Local October 23, 2022 | 8:13 am

Residents in Villa Mella for and against the reduction of hours in sales of alcoholic beverages

In charge of the grocery store "Punta, Punta" in Villa Mella, talks with Listín Diario about the measure to reduce hours for the sale of alcoholic beverages. Photo: Raúl Asencio.

Santo Domingo, DR
Given the wave of criminal acts in the country, specifically in the populated Villa Mella sector in Santo Domingo North (SDN), the Ministry of Interior and Police temporarily reduced the sale of alcoholic beverages until midnight.

However, in a tour of Listín Diario through some of the stores and establishments of alcoholic beverages, the owners, managers, and residents of the zone were in favor and against the measure ordered by the Government.

“I consider it good. Actually, it does not suit me because I have a drinking business, but we do not close late, the latest is at 8:00 p.m. or 9:00 p.m. and there will be more tranquility in the area, although it is quiet around here,” said the owner’s wife, Irma Moreta.

Another who was in favor is hairdresser Aníbal Feliz, who, when trimming a client from early hours, would drink with a glass of beer and hang it on the shelf with the products.

“Well, it is favorable because crime will be reduced somewhat, but not completely. The patrolling should be constant, they come, and the lions come back out,” she said.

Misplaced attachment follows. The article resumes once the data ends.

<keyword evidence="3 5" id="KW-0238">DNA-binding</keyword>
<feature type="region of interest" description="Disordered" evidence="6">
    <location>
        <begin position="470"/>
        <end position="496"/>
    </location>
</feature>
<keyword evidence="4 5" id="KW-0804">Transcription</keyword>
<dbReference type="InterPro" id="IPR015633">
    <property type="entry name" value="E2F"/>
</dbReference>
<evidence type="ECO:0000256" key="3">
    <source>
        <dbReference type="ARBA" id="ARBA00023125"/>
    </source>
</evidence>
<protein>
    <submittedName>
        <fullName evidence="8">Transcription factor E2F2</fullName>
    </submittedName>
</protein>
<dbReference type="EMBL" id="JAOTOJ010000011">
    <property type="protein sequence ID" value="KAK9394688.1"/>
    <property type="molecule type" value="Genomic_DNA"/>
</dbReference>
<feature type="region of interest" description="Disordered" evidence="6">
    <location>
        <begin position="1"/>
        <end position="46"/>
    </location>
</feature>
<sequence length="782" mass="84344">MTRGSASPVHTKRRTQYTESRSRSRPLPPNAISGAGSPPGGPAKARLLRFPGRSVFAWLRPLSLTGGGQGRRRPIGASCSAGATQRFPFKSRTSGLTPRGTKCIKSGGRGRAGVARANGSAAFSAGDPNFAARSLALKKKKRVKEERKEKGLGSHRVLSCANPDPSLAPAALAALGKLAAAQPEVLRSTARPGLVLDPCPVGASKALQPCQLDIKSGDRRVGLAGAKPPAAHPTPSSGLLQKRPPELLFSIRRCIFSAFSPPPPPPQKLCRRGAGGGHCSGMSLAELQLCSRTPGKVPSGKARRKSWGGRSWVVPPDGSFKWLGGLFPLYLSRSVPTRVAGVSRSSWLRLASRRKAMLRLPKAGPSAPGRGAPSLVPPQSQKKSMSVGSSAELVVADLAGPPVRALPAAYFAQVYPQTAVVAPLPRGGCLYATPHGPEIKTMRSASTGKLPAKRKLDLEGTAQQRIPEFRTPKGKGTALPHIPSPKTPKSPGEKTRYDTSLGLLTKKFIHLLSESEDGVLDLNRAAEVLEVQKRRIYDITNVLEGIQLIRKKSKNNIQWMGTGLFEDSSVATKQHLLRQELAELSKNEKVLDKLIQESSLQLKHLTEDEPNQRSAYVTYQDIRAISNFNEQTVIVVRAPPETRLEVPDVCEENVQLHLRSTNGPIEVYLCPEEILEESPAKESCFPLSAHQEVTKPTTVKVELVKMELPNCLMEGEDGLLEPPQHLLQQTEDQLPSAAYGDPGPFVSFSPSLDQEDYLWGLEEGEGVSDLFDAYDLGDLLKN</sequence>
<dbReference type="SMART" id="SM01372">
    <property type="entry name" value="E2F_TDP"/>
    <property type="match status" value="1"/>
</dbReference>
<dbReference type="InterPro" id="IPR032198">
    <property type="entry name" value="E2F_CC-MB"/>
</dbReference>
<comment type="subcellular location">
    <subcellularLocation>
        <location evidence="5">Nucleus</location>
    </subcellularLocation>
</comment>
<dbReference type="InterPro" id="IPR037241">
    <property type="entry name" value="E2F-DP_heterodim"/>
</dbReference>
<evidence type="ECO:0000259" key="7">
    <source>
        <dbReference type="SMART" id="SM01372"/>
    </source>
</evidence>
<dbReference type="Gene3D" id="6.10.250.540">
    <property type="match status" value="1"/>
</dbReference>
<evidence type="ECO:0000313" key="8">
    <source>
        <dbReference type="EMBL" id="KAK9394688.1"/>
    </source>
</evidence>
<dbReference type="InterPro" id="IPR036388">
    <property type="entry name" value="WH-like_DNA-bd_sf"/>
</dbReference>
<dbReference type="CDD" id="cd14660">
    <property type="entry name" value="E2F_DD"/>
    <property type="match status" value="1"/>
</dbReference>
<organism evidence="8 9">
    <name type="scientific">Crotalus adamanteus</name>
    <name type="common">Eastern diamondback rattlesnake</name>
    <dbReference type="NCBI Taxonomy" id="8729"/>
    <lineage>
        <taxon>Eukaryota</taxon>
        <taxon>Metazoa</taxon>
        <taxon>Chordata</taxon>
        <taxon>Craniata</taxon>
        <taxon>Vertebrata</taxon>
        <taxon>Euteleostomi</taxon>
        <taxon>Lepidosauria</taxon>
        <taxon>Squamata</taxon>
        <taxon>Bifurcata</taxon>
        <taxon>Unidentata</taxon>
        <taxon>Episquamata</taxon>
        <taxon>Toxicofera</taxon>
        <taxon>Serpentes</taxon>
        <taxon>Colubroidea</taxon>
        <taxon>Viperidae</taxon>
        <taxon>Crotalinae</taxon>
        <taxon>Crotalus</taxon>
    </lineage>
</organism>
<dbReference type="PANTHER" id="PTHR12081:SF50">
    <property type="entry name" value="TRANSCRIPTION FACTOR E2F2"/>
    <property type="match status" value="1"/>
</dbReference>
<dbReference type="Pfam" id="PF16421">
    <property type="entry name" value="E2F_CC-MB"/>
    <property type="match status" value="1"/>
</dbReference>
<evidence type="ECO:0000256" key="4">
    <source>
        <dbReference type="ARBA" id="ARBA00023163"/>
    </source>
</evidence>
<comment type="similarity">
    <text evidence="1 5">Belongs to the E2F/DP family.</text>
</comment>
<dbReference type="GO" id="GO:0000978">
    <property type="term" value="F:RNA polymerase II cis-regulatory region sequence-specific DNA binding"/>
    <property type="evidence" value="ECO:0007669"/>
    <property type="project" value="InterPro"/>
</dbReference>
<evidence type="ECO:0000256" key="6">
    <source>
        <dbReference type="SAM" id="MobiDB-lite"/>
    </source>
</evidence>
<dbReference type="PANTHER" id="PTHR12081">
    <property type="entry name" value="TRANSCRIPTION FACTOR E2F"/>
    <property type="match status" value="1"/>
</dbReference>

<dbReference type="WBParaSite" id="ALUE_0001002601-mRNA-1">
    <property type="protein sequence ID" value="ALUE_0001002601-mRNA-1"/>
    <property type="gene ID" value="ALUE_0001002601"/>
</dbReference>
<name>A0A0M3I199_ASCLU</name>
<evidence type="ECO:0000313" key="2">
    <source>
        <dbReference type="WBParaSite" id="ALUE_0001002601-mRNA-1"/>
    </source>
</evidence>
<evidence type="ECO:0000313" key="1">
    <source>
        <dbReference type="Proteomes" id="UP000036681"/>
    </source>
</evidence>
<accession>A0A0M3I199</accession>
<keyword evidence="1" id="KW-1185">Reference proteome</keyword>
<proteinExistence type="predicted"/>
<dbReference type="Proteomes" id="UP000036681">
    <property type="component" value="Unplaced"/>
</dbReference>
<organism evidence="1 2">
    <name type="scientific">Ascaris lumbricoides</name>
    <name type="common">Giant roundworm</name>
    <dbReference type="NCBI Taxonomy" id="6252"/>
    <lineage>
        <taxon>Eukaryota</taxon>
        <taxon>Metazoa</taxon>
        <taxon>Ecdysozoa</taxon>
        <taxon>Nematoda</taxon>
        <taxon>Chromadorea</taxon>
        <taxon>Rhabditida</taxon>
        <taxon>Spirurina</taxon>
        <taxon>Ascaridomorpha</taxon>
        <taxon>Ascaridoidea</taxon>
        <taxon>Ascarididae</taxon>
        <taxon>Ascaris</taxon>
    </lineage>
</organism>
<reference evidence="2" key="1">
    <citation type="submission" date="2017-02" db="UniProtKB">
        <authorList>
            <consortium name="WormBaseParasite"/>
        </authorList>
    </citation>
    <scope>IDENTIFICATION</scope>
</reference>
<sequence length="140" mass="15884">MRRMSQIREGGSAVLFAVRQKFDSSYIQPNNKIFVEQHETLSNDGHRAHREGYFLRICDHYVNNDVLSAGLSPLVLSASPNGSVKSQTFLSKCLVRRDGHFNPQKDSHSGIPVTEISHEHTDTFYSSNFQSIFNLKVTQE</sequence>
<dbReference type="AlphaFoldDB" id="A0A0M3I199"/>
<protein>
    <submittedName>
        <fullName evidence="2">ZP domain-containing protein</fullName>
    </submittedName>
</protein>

Also, in another of the barbershops in the area, some of those waiting to be trimmed favored the measure because, according to those consulted, it will reduce crime.

Villa Mella has become a challenging sector for the police authorities since the constant robberies in the area do not allow the citizens to walk in the streets without fear that the delinquents will take away their belongings.

“That is a lousy idea because one should not have to pay for what criminals do. If you were rushed to go because the hours were until 2:00 a.m., imagine now,” emphasized the manager of the Punta, Punta grocery store, Wilmerd René.

In the same environment, he said that police patrolling should be constant.

“They have to keep a firm hand with the delinquents and let you work,” René said while holding a cue (billiard stick).

When Listin Diario was at the place, a relaxed atmosphere was visualized, and citizens sat around listening to bachata at full volume.

“We have to abide by the measure, since last night they were watching to see if we were going to comply with the schedule,” commented René.

It’s easy to understand how it seems as if business owners are being penalized for the actions of criminals.

On his side, the manager of the colmado “El Fuerte” also described the measures as unfavorable because they would cause economic losses for him and other vendors.

“It is not favorable that they reduce the hours, because we stop selling, and if we do not sell, we do not earn. What they have to do is to provide police security,” the manager said.

Another who adds to the list is citizen Eri B, who is having a beer at the Stop 27 grocery store and considers that those who buy from the night businesses will see a reduction in their sales.

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